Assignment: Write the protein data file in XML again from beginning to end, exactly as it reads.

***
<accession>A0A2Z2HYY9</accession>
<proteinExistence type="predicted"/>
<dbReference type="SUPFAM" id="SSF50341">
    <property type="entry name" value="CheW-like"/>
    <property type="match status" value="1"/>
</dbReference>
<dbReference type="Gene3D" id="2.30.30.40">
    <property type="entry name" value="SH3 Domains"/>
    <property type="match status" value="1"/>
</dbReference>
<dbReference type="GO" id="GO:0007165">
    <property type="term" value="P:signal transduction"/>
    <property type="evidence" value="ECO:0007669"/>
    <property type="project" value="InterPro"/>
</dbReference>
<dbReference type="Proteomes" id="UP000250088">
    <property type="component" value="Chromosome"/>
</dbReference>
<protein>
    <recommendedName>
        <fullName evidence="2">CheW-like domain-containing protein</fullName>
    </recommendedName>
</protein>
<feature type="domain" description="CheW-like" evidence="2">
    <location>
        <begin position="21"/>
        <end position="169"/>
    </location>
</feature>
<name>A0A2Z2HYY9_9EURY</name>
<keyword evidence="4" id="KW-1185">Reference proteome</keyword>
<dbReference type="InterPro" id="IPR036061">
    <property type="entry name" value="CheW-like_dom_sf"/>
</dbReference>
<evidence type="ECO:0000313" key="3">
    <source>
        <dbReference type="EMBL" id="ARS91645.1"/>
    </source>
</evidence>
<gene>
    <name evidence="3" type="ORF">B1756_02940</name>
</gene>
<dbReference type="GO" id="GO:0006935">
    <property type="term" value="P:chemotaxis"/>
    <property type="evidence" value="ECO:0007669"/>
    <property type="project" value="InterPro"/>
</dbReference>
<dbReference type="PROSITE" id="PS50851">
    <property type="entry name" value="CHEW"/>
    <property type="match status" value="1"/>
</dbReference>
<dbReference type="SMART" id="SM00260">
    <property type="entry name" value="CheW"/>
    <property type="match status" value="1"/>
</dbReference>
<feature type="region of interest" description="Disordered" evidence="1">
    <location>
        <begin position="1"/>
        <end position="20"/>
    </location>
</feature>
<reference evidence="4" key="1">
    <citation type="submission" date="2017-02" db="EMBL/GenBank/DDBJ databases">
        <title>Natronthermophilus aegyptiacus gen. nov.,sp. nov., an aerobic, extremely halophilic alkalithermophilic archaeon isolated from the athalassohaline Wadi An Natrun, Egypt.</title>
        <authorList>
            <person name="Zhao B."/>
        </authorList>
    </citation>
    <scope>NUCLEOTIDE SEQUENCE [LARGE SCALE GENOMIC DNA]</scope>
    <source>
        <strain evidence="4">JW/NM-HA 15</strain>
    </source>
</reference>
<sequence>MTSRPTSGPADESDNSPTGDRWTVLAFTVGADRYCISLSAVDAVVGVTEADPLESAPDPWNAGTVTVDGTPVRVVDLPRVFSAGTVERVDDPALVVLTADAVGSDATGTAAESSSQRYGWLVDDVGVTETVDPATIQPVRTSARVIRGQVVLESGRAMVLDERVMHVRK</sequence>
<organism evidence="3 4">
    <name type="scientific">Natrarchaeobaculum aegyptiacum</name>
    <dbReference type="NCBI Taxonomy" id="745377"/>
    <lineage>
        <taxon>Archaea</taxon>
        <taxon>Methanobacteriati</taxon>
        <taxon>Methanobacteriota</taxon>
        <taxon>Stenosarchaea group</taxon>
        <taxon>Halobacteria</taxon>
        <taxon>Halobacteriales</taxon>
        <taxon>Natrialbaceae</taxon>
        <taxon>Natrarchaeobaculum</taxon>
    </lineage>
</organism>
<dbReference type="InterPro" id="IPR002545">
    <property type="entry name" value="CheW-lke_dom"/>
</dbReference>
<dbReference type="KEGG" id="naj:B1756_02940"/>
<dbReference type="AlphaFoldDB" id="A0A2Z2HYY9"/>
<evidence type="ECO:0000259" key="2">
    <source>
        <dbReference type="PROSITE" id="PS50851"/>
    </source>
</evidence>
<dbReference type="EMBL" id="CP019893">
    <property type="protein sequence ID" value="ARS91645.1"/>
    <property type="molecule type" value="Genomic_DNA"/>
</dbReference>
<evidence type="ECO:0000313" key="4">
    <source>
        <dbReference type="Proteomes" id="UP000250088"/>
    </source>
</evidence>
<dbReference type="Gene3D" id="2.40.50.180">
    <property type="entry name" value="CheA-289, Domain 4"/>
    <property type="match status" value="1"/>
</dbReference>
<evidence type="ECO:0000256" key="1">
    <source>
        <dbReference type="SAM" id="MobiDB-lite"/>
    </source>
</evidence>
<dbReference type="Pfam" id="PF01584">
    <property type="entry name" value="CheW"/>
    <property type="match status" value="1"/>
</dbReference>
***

<accession>A0A2Z2HYY9</accession>
<proteinExistence type="predicted"/>
<dbReference type="SUPFAM" id="SSF50341">
    <property type="entry name" value="CheW-like"/>
    <property type="match status" value="1"/>
</dbReference>
<dbReference type="Gene3D" id="2.30.30.40">
    <property type="entry name" value="SH3 Domains"/>
    <property type="match status" value="1"/>
</dbReference>
<dbReference type="GO" id="GO:0007165">
    <property type="term" value="P:signal transduction"/>
    <property type="evidence" value="ECO:0007669"/>
    <property type="project" value="InterPro"/>
</dbReference>
<dbReference type="Proteomes" id="UP000250088">
    <property type="component" value="Chromosome"/>
</dbReference>
<protein>
    <recommendedName>
        <fullName evidence="2">CheW-like domain-containing protein</fullName>
    </recommendedName>
</protein>
<feature type="domain" description="CheW-like" evidence="2">
    <location>
        <begin position="21"/>
        <end position="169"/>
    </location>
</feature>
<name>A0A2Z2HYY9_9EURY</name>
<keyword evidence="4" id="KW-1185">Reference proteome</keyword>
<dbReference type="InterPro" id="IPR036061">
    <property type="entry name" value="CheW-like_dom_sf"/>
</dbReference>
<evidence type="ECO:0000313" key="3">
    <source>
        <dbReference type="EMBL" id="ARS91645.1"/>
    </source>
</evidence>
<gene>
    <name evidence="3" type="ORF">B1756_02940</name>
</gene>
<dbReference type="GO" id="GO:0006935">
    <property type="term" value="P:chemotaxis"/>
    <property type="evidence" value="ECO:0007669"/>
    <property type="project" value="InterPro"/>
</dbReference>
<dbReference type="PROSITE" id="PS50851">
    <property type="entry name" value="CHEW"/>
    <property type="match status" value="1"/>
</dbReference>
<dbReference type="SMART" id="SM00260">
    <property type="entry name" value="CheW"/>
    <property type="match status" value="1"/>
</dbReference>
<feature type="region of interest" description="Disordered" evidence="1">
    <location>
        <begin position="1"/>
        <end position="20"/>
    </location>
</feature>
<reference evidence="4" key="1">
    <citation type="submission" date="2017-02" db="EMBL/GenBank/DDBJ databases">
        <title>Natronthermophilus aegyptiacus gen. nov.,sp. nov., an aerobic, extremely halophilic alkalithermophilic archaeon isolated from the athalassohaline Wadi An Natrun, Egypt.</title>
        <authorList>
            <person name="Zhao B."/>
        </authorList>
    </citation>
    <scope>NUCLEOTIDE SEQUENCE [LARGE SCALE GENOMIC DNA]</scope>
    <source>
        <strain evidence="4">JW/NM-HA 15</strain>
    </source>
</reference>
<sequence>MTSRPTSGPADESDNSPTGDRWTVLAFTVGADRYCISLSAVDAVVGVTEADPLESAPDPWNAGTVTVDGTPVRVVDLPRVFSAGTVERVDDPALVVLTADAVGSDATGTAAESSSQRYGWLVDDVGVTETVDPATIQPVRTSARVIRGQVVLESGRAMVLDERVMHVRK</sequence>
<organism evidence="3 4">
    <name type="scientific">Natrarchaeobaculum aegyptiacum</name>
    <dbReference type="NCBI Taxonomy" id="745377"/>
    <lineage>
        <taxon>Archaea</taxon>
        <taxon>Methanobacteriati</taxon>
        <taxon>Methanobacteriota</taxon>
        <taxon>Stenosarchaea group</taxon>
        <taxon>Halobacteria</taxon>
        <taxon>Halobacteriales</taxon>
        <taxon>Natrialbaceae</taxon>
        <taxon>Natrarchaeobaculum</taxon>
    </lineage>
</organism>
<dbReference type="InterPro" id="IPR002545">
    <property type="entry name" value="CheW-lke_dom"/>
</dbReference>
<dbReference type="KEGG" id="naj:B1756_02940"/>
<dbReference type="AlphaFoldDB" id="A0A2Z2HYY9"/>
<evidence type="ECO:0000259" key="2">
    <source>
        <dbReference type="PROSITE" id="PS50851"/>
    </source>
</evidence>
<dbReference type="EMBL" id="CP019893">
    <property type="protein sequence ID" value="ARS91645.1"/>
    <property type="molecule type" value="Genomic_DNA"/>
</dbReference>
<evidence type="ECO:0000313" key="4">
    <source>
        <dbReference type="Proteomes" id="UP000250088"/>
    </source>
</evidence>
<dbReference type="Gene3D" id="2.40.50.180">
    <property type="entry name" value="CheA-289, Domain 4"/>
    <property type="match status" value="1"/>
</dbReference>
<evidence type="ECO:0000256" key="1">
    <source>
        <dbReference type="SAM" id="MobiDB-lite"/>
    </source>
</evidence>
<dbReference type="Pfam" id="PF01584">
    <property type="entry name" value="CheW"/>
    <property type="match status" value="1"/>
</dbReference>